Travel checklist


Travelling to France? Here’s a handy checklist of things you need before you head off, including legal requirements for drivers

If you’re planning on travelling to France on holiday, a property viewing trip or to visit your French home – particularly if you’ll be driving – there are a number of things you will need, some of which are a legal requirement (and may result in on-the-spot fines if ignored). Here’s our handy checklist.


This is the latest legal requirement for drivers in France – don’t think because you’re a Brit on holiday you’ll be immune. The kits have been introduced to encourage drivers who have had a drink to test themselves before getting in their car. The French drink-driving limit is 50mg of alcohol in 100ml of blood, i.e. a large beer or a glass of wine. In the UK the limit is 80mg.

Drivers who are caught without a kit face a fine, although there will be a grace period until November 2012. The kits can be bought from as little as �3 for a simple ‘blow-in-the-bag’ option, although digital versions cost �100-plus. Road safety campaigners have warned that the cheaper kits are of little real use in gauging whether a driver is over the limit. But I don’t recommend using that argument on a gendarme if you’re stopped in France without one!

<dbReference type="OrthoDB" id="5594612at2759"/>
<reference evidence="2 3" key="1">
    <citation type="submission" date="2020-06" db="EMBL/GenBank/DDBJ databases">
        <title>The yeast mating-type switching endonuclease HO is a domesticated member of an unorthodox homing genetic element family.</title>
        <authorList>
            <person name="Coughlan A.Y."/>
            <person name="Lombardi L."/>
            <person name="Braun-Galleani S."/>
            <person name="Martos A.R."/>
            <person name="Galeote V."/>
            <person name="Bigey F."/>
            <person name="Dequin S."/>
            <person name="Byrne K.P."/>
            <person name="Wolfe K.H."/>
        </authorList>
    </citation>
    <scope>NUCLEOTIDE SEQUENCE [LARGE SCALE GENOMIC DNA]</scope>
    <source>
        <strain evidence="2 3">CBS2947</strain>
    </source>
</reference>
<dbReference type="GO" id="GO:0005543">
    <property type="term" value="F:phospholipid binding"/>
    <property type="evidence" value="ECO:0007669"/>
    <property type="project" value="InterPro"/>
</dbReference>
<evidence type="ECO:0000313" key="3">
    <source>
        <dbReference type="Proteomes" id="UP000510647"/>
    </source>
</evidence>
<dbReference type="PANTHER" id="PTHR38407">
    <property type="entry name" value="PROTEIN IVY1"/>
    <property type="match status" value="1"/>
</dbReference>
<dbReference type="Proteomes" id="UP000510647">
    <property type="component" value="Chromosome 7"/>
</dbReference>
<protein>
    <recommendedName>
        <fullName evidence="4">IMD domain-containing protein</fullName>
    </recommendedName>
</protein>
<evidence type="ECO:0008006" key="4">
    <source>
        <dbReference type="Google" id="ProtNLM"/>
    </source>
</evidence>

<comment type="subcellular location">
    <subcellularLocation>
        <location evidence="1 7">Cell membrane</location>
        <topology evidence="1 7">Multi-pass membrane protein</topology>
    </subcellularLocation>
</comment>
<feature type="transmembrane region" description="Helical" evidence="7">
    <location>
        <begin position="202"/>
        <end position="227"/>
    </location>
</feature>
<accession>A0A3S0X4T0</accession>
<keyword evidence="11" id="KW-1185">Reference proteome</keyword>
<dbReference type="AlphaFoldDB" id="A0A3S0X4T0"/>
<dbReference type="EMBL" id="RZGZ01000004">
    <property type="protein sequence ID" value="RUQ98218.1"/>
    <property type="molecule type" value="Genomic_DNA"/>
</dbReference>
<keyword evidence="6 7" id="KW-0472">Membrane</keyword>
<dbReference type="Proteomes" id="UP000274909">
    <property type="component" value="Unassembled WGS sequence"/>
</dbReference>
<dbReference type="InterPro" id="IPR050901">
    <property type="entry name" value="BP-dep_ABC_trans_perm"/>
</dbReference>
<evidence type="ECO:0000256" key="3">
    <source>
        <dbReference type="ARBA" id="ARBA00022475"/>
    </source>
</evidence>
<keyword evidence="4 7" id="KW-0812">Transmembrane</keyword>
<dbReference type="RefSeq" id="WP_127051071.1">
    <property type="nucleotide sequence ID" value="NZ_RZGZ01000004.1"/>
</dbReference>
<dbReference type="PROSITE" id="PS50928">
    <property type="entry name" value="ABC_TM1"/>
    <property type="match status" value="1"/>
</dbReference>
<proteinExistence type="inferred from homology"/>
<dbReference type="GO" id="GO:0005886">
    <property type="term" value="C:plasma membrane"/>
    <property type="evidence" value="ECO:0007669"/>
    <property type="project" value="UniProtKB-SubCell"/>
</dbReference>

It has been suggested that you should actually carry two kits, so that if one is used to check the driver, there’s a second unused one for inspection, but this remains unclear.


You can drive in France using a valid full UK licence, but you should carry it with you and be able to present it if stopped by the police. You also need to be over the minimum driving age, which in France is 18.


If you have a UK-registered car, you do not need a Green Card to travel to France, just your UK car insurance certificate (original document), but it may be a useful back-up to take a Green Card too. You can also ask your insurer for a European accident statement form, to use in the event of an accident. Check what cover you will have in France – it may only be third-party once you’ve left the UK.